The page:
The former attorney for Clinton scandal whistleblower Linda R. Tripp — who, like “Deep Throat,” exposed White House misdeeds — said his client’s harsh public treatment stands in stark contrast to the veneration of W. Mark Felt, whose aid to the press helped bring down President Nixon.
“I think that what happened to Linda Tripp — demonization is too kind a word,” said David Irwin, who represented Mrs. Tripp during President Clinton’s impeachment trial. “I thought she got the brunt of a lot of people’s frustrations.
“There is no question that Linda Tripp, like Mark Felt, was not happy with what was going on in the White House,” Mr. Irwin said. “It was so unlike what she considered the good old days of the [first] Bush White House. I think there is a corollary there.”
The family of Mr. Felt, 91, the No. 2 man at the FBI in the early 1970s, announced this week that he was the infamous “Deep Throat” whose aid to The Washington Post led to the exposure of the Watergate scandal that eventually forced the resignation of Mr. Nixon.
Press members have largely praised him as a hero for exposing the corruption of the Nixon administration. The Post, which hid Mr. Felt’s identity for more than three decades, wrote in yesterday’s editions that Mr. Felt was motivated by fears that Mr. Nixon would try to “steer and stall” the FBI’s investigation of the Watergate burglary and because he was passed over by Mr. Nixon to lead the FBI after the death of J. Edgar Hoover.
G. Gordon Liddy, a former Nixon aide who served four years in prison for helping to plan the break-in of the Democratic National Committee headquarters at the Watergate Hotel, said what Mr. Felt did “certainly does not make him a hero.”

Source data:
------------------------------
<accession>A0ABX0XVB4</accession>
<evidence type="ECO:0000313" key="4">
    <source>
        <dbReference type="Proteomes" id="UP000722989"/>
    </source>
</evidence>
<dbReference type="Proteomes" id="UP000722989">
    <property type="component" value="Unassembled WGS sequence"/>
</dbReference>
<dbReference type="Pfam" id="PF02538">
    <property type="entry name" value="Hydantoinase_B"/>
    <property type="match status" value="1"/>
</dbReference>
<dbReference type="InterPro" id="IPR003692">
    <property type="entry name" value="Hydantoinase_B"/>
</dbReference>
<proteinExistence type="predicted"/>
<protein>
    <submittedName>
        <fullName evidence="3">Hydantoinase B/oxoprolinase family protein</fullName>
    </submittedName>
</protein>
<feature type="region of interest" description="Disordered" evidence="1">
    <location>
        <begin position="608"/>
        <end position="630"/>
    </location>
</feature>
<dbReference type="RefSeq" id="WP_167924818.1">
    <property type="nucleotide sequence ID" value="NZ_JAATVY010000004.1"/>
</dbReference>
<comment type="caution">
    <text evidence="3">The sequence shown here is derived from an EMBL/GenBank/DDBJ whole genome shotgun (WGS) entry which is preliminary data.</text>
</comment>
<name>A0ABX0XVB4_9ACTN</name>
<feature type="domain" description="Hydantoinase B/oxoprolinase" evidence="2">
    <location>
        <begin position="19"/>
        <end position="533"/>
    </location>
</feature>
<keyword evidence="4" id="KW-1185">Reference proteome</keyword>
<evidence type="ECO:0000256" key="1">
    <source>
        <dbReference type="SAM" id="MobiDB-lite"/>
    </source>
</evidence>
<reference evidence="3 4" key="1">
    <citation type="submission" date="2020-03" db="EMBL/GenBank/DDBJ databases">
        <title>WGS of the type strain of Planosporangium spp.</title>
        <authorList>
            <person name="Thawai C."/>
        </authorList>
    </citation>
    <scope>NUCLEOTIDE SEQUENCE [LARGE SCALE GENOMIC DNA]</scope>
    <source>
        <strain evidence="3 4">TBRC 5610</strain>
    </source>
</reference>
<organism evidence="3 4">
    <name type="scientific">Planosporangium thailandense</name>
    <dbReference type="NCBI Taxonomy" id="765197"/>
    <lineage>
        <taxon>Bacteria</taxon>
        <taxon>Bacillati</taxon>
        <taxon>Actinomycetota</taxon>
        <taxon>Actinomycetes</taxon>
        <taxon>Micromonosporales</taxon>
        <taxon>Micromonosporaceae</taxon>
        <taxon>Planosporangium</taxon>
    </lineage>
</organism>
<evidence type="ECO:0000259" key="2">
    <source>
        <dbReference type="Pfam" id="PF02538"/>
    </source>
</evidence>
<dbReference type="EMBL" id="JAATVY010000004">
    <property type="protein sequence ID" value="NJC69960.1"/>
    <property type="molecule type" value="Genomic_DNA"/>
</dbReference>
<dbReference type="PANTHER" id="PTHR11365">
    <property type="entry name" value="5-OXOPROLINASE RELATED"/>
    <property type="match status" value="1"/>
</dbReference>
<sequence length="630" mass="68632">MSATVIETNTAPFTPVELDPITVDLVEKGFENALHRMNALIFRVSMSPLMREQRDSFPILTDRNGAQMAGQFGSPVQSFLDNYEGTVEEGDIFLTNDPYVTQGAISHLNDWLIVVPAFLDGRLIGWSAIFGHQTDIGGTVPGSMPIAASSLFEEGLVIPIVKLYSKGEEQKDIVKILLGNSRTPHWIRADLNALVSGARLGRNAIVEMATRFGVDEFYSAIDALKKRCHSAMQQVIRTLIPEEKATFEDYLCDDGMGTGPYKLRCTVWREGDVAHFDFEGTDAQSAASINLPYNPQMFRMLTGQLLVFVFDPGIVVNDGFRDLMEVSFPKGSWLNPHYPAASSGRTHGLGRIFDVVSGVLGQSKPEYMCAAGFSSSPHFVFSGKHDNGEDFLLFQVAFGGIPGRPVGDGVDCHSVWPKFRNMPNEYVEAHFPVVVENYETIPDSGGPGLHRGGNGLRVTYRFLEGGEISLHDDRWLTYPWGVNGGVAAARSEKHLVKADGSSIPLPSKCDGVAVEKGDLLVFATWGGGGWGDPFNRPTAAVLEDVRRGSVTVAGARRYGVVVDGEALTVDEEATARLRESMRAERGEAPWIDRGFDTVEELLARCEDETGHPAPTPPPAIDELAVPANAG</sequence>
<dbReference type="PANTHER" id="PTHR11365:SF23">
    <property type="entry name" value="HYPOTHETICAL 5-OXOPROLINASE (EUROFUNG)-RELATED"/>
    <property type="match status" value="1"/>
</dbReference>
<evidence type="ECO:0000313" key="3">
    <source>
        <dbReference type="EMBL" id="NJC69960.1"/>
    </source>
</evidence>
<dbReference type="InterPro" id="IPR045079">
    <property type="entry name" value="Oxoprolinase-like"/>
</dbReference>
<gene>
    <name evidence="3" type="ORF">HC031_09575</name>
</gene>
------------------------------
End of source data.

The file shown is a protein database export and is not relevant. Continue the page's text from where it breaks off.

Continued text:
“As a law-enforcement officer, if he had evidence that a crime was committed, he was duty-bound to take that to a grand jury instead of leaking it to a single news source,” Mr. Liddy told Fox News yesterday. “He knew it was wrong, and that’s why he didn’t want to go public. He behaved dishonorably.”
Though some conservatives suggest Mr. Felt’s actions were illegal — akin to leaks of grand-jury testimony during Mr. Clinton’s scandals that prompted a criminal investigation — one prominent conservative lawyer disagreed.
Joseph diGenova, a former U.S. attorney in Washington and a Republican counsel on Capitol Hill, said Mr. Felt’s error was in taking his information to the press rather than to Congress.
“The truth is, whether or not W. Mark Felt violated the law is something that we’ll probably never know. We don’t know the nature of what he was leaking,” Mr. diGenova said, adding that he thinks what Mr. Felt did was “acceptable.”
“But if he wanted to protect the [FBI] and expose criminal wrongdoing, I never figured out why he didn’t go to Congress,” he said, noting that both houses of Congress were controlled by Democrats at the time. “That would have been clearly a better way than going to a reporter. For someone of his stature, the responsible choice was to go there.”